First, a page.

Buying the five FTSE 350 stocks with the most stable record of returns over the past decade on November 1 and selling them on April 30 has outperformed over the last 24 years and provides a clear strategy.

In the middle of this period, "A bull Thanksgiving means a bear Christmas" and its opposite were proverbs respected on Wall Street in the 1930s, in its belief that if one date was bad for the markets, the other would be good.

In recent years, investors who say "I believe in Santa Claus" have more often seen the bulls win December. The Santa Rally of stock prices rising at the end of the calendar year was first recorded by Yale Hirsch in his Stock Trader's Almanac in 1972 and there is no generally accepted explanation for the phenomenon.

However, over the 20 years from 1998 to 2018, simply taking the December low of the FTSE 100, and comparing it with the high over the remainder of the month (as opposed to looking at the calendar month between the 1st and the 31st), the Santa Rally happened every year - without exception. Plus, the highest point of the rally fell in the trading days between Christmas and the new year in 19 of these 20 years.

Yale Hirsch also coined: "If Santa Claus should fail to call, bears may come to broad and wall." Many investors believe the January barometer sets the tone for how stocks will perform for the rest of the year. As proponents cheerily say: "As goes January, so goes the year."

But trying accurately to predict what the markets might do over a few months or even a year is impossible. Investing should always be for the long term, summed up by: "Time in the market rather than timing the market."

Perhaps it's better to focus on practical portfolio management. By the end of January, most people have failed on their New Year resolutions on diet and exercise. So why not cheer yourself up with a bit of an investment diet? "Know what you own, and know why you own it," said US investor Peter Lynch.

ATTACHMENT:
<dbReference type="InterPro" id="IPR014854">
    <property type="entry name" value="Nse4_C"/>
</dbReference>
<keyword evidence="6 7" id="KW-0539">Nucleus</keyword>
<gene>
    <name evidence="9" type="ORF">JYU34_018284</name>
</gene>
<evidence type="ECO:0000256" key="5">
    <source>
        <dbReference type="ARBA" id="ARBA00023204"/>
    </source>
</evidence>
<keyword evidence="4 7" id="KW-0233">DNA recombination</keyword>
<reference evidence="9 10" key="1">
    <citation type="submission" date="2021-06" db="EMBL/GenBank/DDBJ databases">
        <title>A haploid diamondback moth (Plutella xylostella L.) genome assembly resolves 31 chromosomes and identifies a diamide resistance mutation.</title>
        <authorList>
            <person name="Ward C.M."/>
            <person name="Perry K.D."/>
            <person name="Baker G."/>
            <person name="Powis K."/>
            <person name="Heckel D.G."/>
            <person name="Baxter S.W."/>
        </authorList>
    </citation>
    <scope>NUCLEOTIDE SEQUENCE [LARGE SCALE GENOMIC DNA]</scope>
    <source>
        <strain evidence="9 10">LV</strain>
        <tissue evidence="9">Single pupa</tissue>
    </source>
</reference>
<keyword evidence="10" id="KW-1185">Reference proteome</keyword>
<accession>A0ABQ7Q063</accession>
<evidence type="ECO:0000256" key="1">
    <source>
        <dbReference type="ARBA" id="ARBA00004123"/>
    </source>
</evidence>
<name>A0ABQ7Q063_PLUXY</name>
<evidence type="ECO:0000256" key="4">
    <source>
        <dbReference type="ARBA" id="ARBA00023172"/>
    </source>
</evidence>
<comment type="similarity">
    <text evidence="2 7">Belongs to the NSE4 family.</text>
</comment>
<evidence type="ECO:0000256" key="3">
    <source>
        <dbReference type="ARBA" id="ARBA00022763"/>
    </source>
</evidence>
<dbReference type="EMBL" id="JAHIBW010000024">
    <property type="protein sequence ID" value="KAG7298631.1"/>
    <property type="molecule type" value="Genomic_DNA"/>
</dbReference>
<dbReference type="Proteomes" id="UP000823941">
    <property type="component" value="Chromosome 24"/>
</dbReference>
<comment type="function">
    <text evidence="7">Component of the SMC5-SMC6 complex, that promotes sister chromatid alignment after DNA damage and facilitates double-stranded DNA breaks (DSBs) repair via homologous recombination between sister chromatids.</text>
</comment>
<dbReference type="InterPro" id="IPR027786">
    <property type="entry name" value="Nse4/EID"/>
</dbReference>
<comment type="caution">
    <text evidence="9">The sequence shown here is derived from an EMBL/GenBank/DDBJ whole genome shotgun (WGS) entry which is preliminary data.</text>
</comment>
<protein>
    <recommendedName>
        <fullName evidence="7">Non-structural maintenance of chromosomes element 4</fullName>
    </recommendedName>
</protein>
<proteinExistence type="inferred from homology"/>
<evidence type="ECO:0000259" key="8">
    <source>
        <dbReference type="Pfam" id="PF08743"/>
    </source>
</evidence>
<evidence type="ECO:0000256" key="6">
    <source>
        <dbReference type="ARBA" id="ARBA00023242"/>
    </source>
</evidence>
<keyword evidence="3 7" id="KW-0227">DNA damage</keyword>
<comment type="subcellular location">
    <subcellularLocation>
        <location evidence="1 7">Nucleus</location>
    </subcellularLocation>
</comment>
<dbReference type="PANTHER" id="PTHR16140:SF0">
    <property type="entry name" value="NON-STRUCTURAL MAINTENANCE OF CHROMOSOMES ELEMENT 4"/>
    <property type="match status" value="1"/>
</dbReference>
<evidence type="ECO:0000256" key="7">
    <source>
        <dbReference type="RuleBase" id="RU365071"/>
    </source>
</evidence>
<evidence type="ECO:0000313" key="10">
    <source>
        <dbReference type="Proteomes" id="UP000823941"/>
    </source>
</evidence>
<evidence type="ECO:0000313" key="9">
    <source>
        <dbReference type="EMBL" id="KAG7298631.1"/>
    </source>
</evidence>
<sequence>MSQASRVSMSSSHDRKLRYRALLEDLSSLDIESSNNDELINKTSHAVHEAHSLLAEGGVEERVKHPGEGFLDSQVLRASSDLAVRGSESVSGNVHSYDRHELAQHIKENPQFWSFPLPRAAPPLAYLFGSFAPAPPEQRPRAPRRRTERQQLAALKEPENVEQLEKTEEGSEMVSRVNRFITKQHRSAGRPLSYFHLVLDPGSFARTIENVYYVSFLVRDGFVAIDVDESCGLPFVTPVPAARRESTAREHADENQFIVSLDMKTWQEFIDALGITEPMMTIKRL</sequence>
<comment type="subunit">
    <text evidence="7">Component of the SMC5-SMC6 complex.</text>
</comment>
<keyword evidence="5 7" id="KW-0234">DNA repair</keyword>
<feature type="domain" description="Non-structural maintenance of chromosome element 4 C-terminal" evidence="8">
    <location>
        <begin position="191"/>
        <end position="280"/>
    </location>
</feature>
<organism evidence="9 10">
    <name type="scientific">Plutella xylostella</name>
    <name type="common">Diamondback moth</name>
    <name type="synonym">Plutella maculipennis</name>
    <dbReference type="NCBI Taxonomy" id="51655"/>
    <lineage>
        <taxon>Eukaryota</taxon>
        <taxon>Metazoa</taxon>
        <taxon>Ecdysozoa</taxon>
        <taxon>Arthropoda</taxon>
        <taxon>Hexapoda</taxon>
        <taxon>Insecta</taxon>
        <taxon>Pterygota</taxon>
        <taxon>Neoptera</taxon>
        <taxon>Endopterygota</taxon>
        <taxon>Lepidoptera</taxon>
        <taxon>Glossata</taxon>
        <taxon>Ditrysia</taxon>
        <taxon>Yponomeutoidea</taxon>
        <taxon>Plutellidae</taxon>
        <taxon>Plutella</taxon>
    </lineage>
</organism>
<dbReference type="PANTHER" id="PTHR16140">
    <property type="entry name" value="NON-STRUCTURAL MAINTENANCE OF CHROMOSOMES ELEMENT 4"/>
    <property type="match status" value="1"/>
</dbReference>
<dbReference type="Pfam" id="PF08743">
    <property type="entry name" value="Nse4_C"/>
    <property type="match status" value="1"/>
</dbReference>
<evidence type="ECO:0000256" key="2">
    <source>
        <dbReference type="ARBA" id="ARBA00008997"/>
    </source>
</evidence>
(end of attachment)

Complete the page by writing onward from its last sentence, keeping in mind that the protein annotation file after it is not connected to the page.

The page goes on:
Would you buy the same investments today? And do you need to declutter your portfolio?

While investors do need to divide their eggs between different asset baskets, many take this too far. Warren Buffett says:

"Wide diversification is only required when investors do not understand what they are doing."

When Valentine's Day approaches, keep your emotions away from your investments, by reminding yourself of the wisdom of Benjamin Graham, author of The Intelligent Investor:

"The investor's chief problem and even his worst enemy is likely to be himself."

In March, as you contemplate the end of the tax year and how much you can invest: "Only buy something that you’d be perfectly happy to hold if the market shut down for 10 years." (Warren Buffett again).

Finally, if your winter portfolios come to fruition in April, remember the advice of the US financier Bernard Baruch.

"Nobody ever lost money taking a profit."

Moira O'Neill is the head of personal finance at interactive investor. Twitter: @moiraoneill.

This article was written for the Financial Times and published there on 1 May 2019.

These articles are provided for information purposes only.  Occasionally, an opinion about whether to buy or sell a specific investment may be provided by third parties.  The content is not intended to be a personal recommendation to buy or sell any financial instrument or product, or to adopt any investment strategy as it is not provided based on an assessment of your investing knowledge and experience, your financial situation or your investment objectives. The value of your investments, and the income derived from them, may go down as well as up. You may not get back all the money that you invest. The investments referred to in this article may not be suitable for all investors, and if in doubt, an investor should seek advice from a qualified investment adviser.

Full performance can be found on the company or index summary page on the interactive investor website. Simply click on the company's or index name highlighted in the article.